Be Aware of Age-Related Macular Degeneration

Saving Your Sight with Glenn K. Davis, II, MD

This February, Glenn K. Davis, II, MD shares awareness of Age-related Macular Degeneration (AMD). It is a leading cause of blindness for people over age 50. AMD affects about 2.1 million people nationwide, which makes early diagnosis and treatment important in preventing vision loss. Dr. Davis joins the American Academy of Ophthalmology (AAO) in sharing facts you need about AMD.

Similar to glaucoma that we discussed last month, age-related macular degeneration occurs with few warning signs. As with any medical disease, early discovery can bring greater success with treatment. This makes receiving comprehensive medical eye exams an important way to find AMD in its earliest stages.


Begin With Comprehensive Medical Eye Exams

The AAO recommends adults with no signs or risk factors get a baseline eye disease screening at age 40. As an ophthalmologist, Dr. Davis provides comprehensive eye exams to detect early signs of disease and changes in vision. By age 65, the AAO recommends an exam every one to two years, even without symptoms or eye problems.

We cannot stress enough the importance of a thorough medical eye exam to uncover the earliest changes in the eye. Beyond early detection, routine eye exams can help you and the doctor track small changes that occur over time.


Tackling AMD With Healthier Lifestyle Choices

Studies show the importance of healthier lifestyle choices in reducing the risk of developing age-related macular degeneration. These healthier choices involve four main areas where patients can take direct charge in tackling the risk of AMD. Consider the following:

Quitting Smoking: People who smoke are twice as likely to develop macular degeneration than nonsmokers. Studies show smoking increases risk, as well as how fast the disease progresses. Be sure to let Dr. Davis know your smoking history, and if you do smoke, consider quitting.


Additional Healthy Lifestyle Options

Eating a Well-Balanced Diet: Eating a diet rich in fruits, vegetables, and nutrient-packed foods, such as salmon and nuts, may reduce AMD risk. Research also suggests that patients who ate fresh fish, an important source of omega-3s, lowered their risk of developing AMD.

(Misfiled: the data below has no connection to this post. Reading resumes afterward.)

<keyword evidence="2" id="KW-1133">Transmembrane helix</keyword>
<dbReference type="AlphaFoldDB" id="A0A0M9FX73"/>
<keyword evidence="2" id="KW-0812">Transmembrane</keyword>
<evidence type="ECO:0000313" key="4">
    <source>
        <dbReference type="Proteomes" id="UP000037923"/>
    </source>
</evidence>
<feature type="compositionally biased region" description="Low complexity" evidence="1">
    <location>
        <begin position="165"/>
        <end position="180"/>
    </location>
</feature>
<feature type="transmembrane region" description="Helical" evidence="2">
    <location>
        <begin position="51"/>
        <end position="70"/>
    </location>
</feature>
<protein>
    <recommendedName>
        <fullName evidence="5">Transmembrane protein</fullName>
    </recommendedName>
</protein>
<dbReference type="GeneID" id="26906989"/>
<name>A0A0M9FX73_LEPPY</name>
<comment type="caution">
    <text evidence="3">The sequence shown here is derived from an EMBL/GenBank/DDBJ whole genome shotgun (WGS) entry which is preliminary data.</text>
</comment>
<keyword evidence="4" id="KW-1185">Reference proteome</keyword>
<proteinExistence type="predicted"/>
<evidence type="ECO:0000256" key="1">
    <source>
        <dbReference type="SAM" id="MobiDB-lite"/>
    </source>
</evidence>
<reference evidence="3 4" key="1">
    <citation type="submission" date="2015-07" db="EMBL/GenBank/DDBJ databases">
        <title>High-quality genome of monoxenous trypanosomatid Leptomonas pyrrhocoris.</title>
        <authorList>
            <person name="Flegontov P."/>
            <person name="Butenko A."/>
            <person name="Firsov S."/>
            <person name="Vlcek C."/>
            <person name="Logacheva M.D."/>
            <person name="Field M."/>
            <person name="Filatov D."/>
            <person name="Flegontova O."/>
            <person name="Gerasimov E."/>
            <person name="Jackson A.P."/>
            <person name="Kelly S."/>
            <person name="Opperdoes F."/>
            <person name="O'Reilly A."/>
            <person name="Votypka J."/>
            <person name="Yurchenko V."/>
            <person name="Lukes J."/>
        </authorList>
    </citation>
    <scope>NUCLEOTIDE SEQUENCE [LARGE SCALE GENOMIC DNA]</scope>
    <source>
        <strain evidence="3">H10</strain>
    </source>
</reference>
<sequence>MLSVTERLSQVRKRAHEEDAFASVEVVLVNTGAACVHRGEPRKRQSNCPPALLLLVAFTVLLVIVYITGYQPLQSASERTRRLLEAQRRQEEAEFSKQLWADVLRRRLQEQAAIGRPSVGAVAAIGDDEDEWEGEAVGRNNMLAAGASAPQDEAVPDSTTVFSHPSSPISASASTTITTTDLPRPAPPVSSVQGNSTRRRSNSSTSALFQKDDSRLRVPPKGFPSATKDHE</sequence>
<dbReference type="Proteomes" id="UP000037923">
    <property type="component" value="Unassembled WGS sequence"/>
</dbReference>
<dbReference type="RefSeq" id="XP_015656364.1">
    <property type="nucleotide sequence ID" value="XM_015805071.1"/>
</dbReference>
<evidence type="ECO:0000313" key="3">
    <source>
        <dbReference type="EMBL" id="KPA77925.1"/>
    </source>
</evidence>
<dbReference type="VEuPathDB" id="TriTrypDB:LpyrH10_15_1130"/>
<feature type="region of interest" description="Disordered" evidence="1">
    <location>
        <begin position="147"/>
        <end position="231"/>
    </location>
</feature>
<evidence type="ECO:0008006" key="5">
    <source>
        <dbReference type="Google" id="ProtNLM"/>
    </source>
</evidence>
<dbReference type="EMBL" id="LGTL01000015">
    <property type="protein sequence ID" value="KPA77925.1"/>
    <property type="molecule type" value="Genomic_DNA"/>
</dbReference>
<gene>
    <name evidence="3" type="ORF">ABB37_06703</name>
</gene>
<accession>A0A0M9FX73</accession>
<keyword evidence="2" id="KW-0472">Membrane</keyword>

Taking the Right Type and Amount of Vitamins: Some top-selling supplements do not contain identical ingredient dosages to eye vitamin formulas proven effective in clinical trials. Vitamins can delay progression of advanced AMD and help people keep their vision longer. Review this with Dr. Davis to ensure that you take the right kind of vitamins for your eye health.

Regular Exercise: Exercising three times a week helps reduce the risk of developing wet AMD by 70 percent. Studies show that physical activity may lower the odds of both early and late stages of AMD. Regular exercise is generally a good step to better overall health.


Seeing and Knowing Your Own AMD Factors

Another key to AMD awareness is knowing your own family’s eye health history. Did you know having a close relative with AMD can mean a 50-percent greater chance of developing the condition? Those with close ties to others with AMD may require more frequent eye exams.

Another way to be aware of vision issues related to age-related macular degeneration is to use an Amsler grid. This simple, daily routine takes less than one minute and can help people with AMD save more of their vision. Using this grid is essential to finding any vision changes that are not obvious, so you can report them to your ophthalmologist.


Age-Related Macular Degeneration is a Chronic Health Issue

We end our look at age-related macular degeneration by acknowledging it as a chronic health issue. Knowing the importance of family ties means sharing awareness, asking questions, and having a dialogue about eye health. Reducing your risk of AMD is possible, and having a chronic health issue includes regular treatment and management.

Speak with Glenn K. Davis, II, MD at our offices in Pulaski and Galax, VA. Discuss any questions or concerns you have about age-related macular degeneration or other eye problems.


For excellence in eye care, schedule your appointment with Glenn K. Davis, II, MD, today. Call our offices in Pulaski, (540) 980-1965, or Galax, (276) 236-8307. Stay in touch by liking us on Facebook for updates on eye health and more on age-related macular degeneration.